Many photographers and photo editors are confused or intimidated by how a Tone Curve works in Lightroom, but it’s really quite simple. The Tone Curve is a powerful tool that can be used to make advanced tonal adjustments on your image. And when you understand the basics of the Tone Curve, you can utilize it in your post processing workflow. In this article, we’ll teach you how to use tone curves in Lightroom as an additional photo editing tool.
What is a Tone Curve?
When we look at the Lightroom Tone Curve, we see that it looks very similar to the Histogram. They both graph a visual representation of our image. The difference? What we see in the Tone Curve is just luminosity, whereas in the Histogram also shows us colors.
How to Make Adjustments to Images with the Lightroom Tone Curve
The Tone Curve is similar to how we make adjustments with the Histogram, except instead of dragging the area to the left or right, you pull it up or down (up making it brighter and down darker). If I wanted to increase or brighten my shadows, I simply click on the Shadows section of the Tone Curve (bottom left) and pull up, and if I wanted to darken the Shadows I would drag it down.
What we’re adjusting with the Tone Curve is Luminosity. In the Basic Panel we drag the sliders to the right and left to adjust luminosity, in the Tone Curve we drag the curve up or down to adjust luminosity.
One important thing to remember is that the Basic Panel and Histogram are linked. When we make adjustments in the Basic Panel it affects the Histogram and vice versa. The Tone Curve is separate and will not affect anything in the Basic Panel or the Histogram, and this allows us to have 2 unique ways of adjusting the tones in our image. The tone curve plays a large role in how we have designed our Landscape Lightroom Presets, allowing us to make changes without affecting the basic panel.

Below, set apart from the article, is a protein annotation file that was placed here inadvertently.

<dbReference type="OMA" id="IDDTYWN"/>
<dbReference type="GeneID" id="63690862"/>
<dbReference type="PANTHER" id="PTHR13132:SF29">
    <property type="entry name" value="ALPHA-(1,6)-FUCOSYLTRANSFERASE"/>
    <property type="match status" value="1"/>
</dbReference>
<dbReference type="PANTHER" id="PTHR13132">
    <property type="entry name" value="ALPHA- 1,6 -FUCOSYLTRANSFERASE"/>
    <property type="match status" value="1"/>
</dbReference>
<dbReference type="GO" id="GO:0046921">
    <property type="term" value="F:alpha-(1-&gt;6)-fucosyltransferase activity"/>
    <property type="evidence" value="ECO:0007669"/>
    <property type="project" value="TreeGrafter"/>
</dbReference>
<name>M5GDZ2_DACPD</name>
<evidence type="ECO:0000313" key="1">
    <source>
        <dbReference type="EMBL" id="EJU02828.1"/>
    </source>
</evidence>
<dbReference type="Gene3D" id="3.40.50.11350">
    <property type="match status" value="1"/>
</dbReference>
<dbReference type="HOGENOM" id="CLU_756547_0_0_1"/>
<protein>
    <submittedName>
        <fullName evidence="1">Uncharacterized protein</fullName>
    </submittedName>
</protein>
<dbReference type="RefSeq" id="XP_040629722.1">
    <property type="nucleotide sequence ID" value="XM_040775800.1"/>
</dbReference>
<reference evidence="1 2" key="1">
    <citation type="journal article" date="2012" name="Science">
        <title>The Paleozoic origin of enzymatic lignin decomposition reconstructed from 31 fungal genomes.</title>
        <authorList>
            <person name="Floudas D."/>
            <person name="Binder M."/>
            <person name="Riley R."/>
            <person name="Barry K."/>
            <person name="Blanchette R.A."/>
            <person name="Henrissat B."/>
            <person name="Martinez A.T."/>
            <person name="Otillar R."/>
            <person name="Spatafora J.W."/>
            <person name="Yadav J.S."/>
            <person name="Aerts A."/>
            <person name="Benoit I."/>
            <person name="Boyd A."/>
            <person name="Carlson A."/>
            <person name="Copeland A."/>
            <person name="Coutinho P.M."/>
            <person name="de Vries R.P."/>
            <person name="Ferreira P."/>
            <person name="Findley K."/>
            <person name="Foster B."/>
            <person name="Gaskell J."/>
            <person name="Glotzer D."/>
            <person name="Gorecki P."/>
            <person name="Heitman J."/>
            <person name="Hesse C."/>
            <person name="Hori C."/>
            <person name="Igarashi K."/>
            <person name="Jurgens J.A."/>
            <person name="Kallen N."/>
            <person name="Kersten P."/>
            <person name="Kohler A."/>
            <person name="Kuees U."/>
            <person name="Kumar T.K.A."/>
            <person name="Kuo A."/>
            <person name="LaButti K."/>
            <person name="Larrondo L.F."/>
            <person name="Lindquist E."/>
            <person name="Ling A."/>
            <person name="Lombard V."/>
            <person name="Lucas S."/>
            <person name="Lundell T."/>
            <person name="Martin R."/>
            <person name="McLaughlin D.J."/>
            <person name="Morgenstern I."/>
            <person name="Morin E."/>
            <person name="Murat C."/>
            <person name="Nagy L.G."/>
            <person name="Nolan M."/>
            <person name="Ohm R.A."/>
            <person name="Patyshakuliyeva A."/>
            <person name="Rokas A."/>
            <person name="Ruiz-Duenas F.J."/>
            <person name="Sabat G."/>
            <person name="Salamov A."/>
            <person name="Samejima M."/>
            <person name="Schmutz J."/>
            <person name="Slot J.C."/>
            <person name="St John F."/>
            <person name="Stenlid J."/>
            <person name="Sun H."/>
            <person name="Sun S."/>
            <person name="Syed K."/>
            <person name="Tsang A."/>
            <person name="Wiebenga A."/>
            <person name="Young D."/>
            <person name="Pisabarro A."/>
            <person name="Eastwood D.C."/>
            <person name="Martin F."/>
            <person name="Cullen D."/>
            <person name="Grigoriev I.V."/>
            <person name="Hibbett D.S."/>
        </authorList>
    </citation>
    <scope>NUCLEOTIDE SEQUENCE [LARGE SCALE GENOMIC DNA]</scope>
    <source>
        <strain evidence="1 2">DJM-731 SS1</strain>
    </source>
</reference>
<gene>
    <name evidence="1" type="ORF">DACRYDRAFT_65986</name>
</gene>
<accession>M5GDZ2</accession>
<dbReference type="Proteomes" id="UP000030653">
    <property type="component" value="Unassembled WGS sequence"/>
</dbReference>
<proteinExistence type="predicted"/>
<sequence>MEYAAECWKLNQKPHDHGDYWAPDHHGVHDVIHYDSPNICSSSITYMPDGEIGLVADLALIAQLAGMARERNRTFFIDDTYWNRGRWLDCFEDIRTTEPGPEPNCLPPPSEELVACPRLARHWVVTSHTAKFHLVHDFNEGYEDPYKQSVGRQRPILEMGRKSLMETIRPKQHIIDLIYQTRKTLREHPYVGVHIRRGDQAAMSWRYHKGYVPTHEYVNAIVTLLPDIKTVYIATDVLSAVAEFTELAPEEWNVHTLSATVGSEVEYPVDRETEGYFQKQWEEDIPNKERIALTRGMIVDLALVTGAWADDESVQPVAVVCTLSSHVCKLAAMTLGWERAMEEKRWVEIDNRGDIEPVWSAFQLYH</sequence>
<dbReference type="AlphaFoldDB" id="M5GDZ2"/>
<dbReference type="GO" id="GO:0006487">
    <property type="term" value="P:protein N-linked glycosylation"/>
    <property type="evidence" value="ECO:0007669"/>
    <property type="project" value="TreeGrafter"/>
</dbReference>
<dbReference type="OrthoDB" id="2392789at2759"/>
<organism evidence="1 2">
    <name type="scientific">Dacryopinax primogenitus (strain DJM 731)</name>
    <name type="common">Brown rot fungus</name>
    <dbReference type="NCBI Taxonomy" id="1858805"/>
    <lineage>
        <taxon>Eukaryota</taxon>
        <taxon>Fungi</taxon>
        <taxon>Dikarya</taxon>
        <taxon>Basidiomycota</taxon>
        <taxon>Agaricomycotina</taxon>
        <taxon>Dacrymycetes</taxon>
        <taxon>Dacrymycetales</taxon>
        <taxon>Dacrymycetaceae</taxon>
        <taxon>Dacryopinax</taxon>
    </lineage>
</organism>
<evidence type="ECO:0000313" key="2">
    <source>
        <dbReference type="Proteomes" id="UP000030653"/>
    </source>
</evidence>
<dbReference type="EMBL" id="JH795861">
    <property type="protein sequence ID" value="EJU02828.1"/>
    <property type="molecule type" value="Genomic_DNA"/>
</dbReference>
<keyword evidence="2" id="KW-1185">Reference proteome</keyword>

How to Use Tone Curve Regions
Underneath the Lightroom Tone Curve is the Regions, and here we can adjust Highlights, Lights, Darks, and Shadows. It works similarly to the sliders in the Basic Panel, and when we mouse over a Region’s slider we can see where it’s affecting the Tone Curve.
How to Use the Tone Curve Adjustment Tool
Another quick way that you can edit your image using the Lightroom Tone Curve is through the Tone Curve Adjustment tool. It works similarly to a color picker, you just move your mouse over sections of the image and the tool highlights the area on the Tone Curve where that section of the image is. Then to adjust you just click and drag up or down to make that area of the image brighter or darker.
Custom Point Curve Adjustments
The Point Curve is another tool in Lightroom’s Tone Curve that allows us to make advanced adjustments in our image. The power of the Point Curve lies in the ability to make calculated tonal adjustments to whatever part of the image you want. Creating your custom point curve is as simple as clicking on points along the tone line and then pulling those points up or down depending on if you want that part of the image to be made brighter or darker.
All of the adjustments you make in the Point Curve adjusts the image without affecting the Basic Panel, which is what makes the Lightroom Tone Curve so powerful for artistic processing of your images within Lightroom. For example, let’s give our image a nice faded look.
To do this, simple click on the bottom corner point and drag up. The higher you drag the more faded or washed out your image will become. This is a great effect if you’re going for a vintage style old film look. You can also add more fade by pulling the white point (the one at the very top right corner) down, and this will add more of a fade to the Highlights of your image.
How to Control Individual Color Channels with the Tone Curve
You can get even more advanced than controlling all of the colors equally, using the custom point curve mode you can also control individual color channels for even more control over how your image looks.
This is an incredibly powerful way to process your images and give them exactly the sort of effects that you were looking for, whether it be imitating a film effect or going for a special vintage look.
As you can see, the Lightroom Tone Curve offers you three powerful ways to process your image in the Region Mode, Tone Curve Tool, and Point Curve Adjustments. You can even take it a step further and modify your Red, Blue, and Green color channels individually for any number of special effects that you may be going for.